What is the most important ingredient to newcomer success?

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With so much to learn and things to do, sometimes it’s hard to focus on what’s important. After the initial excitement when we arrive, many of us get depressed, especially when our expectations do not align with reality. When this happens, it can prevent many of us from achieving successful integration.

In times like these, we all need some advice. Who better to ask than people who work with and help newcomers every day? So we talked to integration experts, directors of settlement service provider organizations, settlement workers, and other members of the community and asked them the question: What is the most important ingredient to newcomer success?

Here are some of the best pieces of advice we received:

Language is culture

“Your success in living in a country with a different language and culture than your own will be dependent upon how well you can communicate within that culture. There is a saying that “Language is Culture!” Even if you arrive in Canada with good English language proficiency, it is the nuances of the language within the culture that will still need to be learned. Canadians have a reputation for being polite and apologetic. They generally don’t like aggressive behaviour, which in some cultures is the only way a person can get things done or get what they want or need, so learning how to get things done in a polite and non-confrontational way is a skill to be learned.

“The more you know about Canadian culture, the better prepared you will be to meet any challenges you run into.”

Doreen Cooper, Language Program Manager, Westman Immigrant Services

About Westman Immigrant Services:
Westman Immigrant Services is a not-for-profit organization that provides free services to immigrants and refugees (permanent residents) in Brandon and Southwestern Manitoba.

Effective language learning, maintaining positive mental health & setting goals

“I have a lot of advice I’d like to give but I think I’ll talk about the main two. One relates to language and the other to mental health. And so because I coordinate a language training program, our clients are stage 2 CLB 5-8 learners who often have a profession back home: engineers, teachers, agrologists, business or IT professionals, etc., so what I’m going to mention maybe speaks to all language training, but specifically to the higher levels. I think my first piece of advice would be to critically reflect on what you’re learning. And this is something that might be a little new to some, depending on your educational background. This means to constantly be thinking about why we are learning things. Does this change the way I’m seeing the material? Or how is this (what I’m learning in class) different from what I’ve learned before? How can I use this towards bettering my English outside of the classroom? Reflecting on your learning can be through journaling or other reflective practices that your teacher might integrate into the class. I think it is very, very important to improve your language abilities.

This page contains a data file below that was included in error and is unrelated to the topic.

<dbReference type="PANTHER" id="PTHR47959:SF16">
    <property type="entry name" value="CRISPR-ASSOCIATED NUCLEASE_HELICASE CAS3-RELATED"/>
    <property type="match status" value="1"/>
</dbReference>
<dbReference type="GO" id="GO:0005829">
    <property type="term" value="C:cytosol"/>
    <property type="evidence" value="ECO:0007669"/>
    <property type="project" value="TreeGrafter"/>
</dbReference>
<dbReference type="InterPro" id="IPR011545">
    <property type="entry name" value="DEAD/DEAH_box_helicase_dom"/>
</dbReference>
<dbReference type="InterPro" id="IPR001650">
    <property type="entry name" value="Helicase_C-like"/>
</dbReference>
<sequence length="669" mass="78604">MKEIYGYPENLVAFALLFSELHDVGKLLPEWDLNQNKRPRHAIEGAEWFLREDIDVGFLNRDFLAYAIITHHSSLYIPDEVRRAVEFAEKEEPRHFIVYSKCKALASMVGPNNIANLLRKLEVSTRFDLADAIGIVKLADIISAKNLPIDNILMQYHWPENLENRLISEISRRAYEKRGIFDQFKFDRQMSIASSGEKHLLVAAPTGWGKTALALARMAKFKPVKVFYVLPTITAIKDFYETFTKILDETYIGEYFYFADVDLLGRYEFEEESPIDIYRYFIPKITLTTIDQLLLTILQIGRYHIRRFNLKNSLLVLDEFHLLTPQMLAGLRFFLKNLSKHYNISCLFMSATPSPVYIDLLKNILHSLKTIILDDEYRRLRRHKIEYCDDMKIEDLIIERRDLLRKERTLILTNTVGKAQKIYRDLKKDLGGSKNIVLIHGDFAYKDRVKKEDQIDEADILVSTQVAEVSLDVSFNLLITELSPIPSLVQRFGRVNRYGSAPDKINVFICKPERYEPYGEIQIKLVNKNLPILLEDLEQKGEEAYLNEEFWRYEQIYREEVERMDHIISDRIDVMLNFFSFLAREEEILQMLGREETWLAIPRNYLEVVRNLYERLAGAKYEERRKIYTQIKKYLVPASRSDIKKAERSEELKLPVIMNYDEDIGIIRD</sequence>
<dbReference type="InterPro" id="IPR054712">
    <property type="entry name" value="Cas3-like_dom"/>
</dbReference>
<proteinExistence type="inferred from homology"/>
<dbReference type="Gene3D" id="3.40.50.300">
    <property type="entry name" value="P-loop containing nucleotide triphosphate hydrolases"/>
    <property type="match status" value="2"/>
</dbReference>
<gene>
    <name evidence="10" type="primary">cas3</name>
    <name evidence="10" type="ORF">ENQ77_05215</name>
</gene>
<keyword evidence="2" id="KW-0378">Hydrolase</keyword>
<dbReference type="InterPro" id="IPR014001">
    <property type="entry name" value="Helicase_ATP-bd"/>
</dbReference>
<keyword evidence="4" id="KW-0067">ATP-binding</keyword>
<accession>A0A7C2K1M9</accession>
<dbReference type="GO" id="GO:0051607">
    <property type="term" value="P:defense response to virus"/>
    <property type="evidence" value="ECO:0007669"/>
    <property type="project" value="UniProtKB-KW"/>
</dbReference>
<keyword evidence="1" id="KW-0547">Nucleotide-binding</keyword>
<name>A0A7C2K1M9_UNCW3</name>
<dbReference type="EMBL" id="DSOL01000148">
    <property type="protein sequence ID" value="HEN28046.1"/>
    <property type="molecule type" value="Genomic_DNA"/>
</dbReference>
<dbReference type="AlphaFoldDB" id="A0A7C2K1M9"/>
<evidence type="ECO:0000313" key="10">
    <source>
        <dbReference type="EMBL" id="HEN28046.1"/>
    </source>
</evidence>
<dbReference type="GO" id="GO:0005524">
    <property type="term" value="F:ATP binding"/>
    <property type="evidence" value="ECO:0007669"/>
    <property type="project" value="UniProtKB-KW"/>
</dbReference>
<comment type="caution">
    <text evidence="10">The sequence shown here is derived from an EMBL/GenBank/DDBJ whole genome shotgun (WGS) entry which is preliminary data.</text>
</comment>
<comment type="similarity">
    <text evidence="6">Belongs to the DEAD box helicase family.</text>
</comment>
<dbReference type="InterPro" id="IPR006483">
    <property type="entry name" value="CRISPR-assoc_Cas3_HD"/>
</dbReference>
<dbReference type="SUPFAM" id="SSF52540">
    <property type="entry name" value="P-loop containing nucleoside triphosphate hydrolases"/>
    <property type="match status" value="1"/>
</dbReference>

“The second point under language is to be open to feedback. Ask for feedback and ask questions as much as possible. Your instructor, and also those coordinating your language training program, want to give feedback that is useful to you. They want to maximize your time in the classroom as best they can. They want you to ask questions. They want to know how they can help you. So be open to feedback. Ask for it. Demand it.

“And the second advice I would just like to make is just about mental health, mental wellness. I think that’s a huge issue for everybody these days, whether you’re Canadian-born or not. We’re so busy in our lives! We all know that we need to take time and try to make ourselves feel well; to do the things that we enjoy, or that helps us relax and refocus. But we often don’t have time to do them or make time to do them. So I think that it’s more important for newcomers to do the things that they enjoyed back home. Read a book, meet with your family and have supper, go for a walk, exercise, whatever it is. Don’t give up those things because these keep you well and healthy and enable you to continue on and reach your goals.

“And one last thing, this might also be something that is not new but I found that our most successful students set goals. It’s simple, but setting goals that are short term and long term is important. And to be flexible with your goals. Our most successful students had a path. Their path may have changed along the way, but they always had the same goal in mind. Whether it was something short term that they could do now, this week. Or something long term that they were going to do. They had that in place. And they were very flexible in that they were willing to adapt.”

Terena Caryk, English Language Program Coordinator, University of Winnipeg

About English Language Program (Part-Time Evening Program):
The program is for anyone who would like to study English part-time in the evening or online to strengthen general, professional or academic English language skills. Permanent Residents, Canadian Citizens, Refugee Claimants, Temporary Foreign Workers, Visitors and International Students may apply.

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